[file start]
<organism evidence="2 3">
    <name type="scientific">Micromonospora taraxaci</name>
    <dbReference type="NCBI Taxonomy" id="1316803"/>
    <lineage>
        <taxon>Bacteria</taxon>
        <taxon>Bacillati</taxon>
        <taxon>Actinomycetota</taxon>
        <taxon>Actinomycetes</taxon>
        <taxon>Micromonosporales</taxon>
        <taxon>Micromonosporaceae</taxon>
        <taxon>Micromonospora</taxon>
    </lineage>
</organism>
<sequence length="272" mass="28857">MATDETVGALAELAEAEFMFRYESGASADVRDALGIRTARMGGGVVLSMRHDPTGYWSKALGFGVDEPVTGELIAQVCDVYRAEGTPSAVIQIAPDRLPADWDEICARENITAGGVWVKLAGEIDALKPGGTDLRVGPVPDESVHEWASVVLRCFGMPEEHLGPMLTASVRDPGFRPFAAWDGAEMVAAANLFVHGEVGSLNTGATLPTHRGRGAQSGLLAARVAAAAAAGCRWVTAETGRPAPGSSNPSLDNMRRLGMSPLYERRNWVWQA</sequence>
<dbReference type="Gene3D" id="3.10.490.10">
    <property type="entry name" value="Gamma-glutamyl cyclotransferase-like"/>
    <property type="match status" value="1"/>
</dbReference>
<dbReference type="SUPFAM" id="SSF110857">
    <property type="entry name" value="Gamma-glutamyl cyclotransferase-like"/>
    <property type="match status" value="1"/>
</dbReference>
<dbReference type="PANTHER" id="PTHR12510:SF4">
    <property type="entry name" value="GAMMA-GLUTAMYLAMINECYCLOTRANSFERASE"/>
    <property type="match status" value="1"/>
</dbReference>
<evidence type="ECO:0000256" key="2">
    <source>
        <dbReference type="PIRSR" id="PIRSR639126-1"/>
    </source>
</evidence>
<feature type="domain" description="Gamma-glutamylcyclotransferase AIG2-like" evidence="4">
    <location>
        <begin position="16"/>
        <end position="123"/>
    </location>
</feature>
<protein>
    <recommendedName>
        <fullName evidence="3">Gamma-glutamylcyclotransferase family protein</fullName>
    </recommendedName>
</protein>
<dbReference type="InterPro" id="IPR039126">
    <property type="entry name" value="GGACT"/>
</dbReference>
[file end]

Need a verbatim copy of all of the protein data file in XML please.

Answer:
<organism evidence="2 3">
    <name type="scientific">Micromonospora taraxaci</name>
    <dbReference type="NCBI Taxonomy" id="1316803"/>
    <lineage>
        <taxon>Bacteria</taxon>
        <taxon>Bacillati</taxon>
        <taxon>Actinomycetota</taxon>
        <taxon>Actinomycetes</taxon>
        <taxon>Micromonosporales</taxon>
        <taxon>Micromonosporaceae</taxon>
        <taxon>Micromonospora</taxon>
    </lineage>
</organism>
<sequence length="272" mass="28857">MATDETVGALAELAEAEFMFRYESGASADVRDALGIRTARMGGGVVLSMRHDPTGYWSKALGFGVDEPVTGELIAQVCDVYRAEGTPSAVIQIAPDRLPADWDEICARENITAGGVWVKLAGEIDALKPGGTDLRVGPVPDESVHEWASVVLRCFGMPEEHLGPMLTASVRDPGFRPFAAWDGAEMVAAANLFVHGEVGSLNTGATLPTHRGRGAQSGLLAARVAAAAAAGCRWVTAETGRPAPGSSNPSLDNMRRLGMSPLYERRNWVWQA</sequence>
<dbReference type="Gene3D" id="3.10.490.10">
    <property type="entry name" value="Gamma-glutamyl cyclotransferase-like"/>
    <property type="match status" value="1"/>
</dbReference>
<dbReference type="SUPFAM" id="SSF110857">
    <property type="entry name" value="Gamma-glutamyl cyclotransferase-like"/>
    <property type="match status" value="1"/>
</dbReference>
<dbReference type="PANTHER" id="PTHR12510:SF4">
    <property type="entry name" value="GAMMA-GLUTAMYLAMINECYCLOTRANSFERASE"/>
    <property type="match status" value="1"/>
</dbReference>
<evidence type="ECO:0000256" key="2">
    <source>
        <dbReference type="PIRSR" id="PIRSR639126-1"/>
    </source>
</evidence>
<feature type="domain" description="Gamma-glutamylcyclotransferase AIG2-like" evidence="4">
    <location>
        <begin position="16"/>
        <end position="123"/>
    </location>
</feature>
<protein>
    <recommendedName>
        <fullName evidence="3">Gamma-glutamylcyclotransferase family protein</fullName>
    </recommendedName>
</protein>
<dbReference type="InterPro" id="IPR039126">
    <property type="entry name" value="GGACT"/>
</dbReference>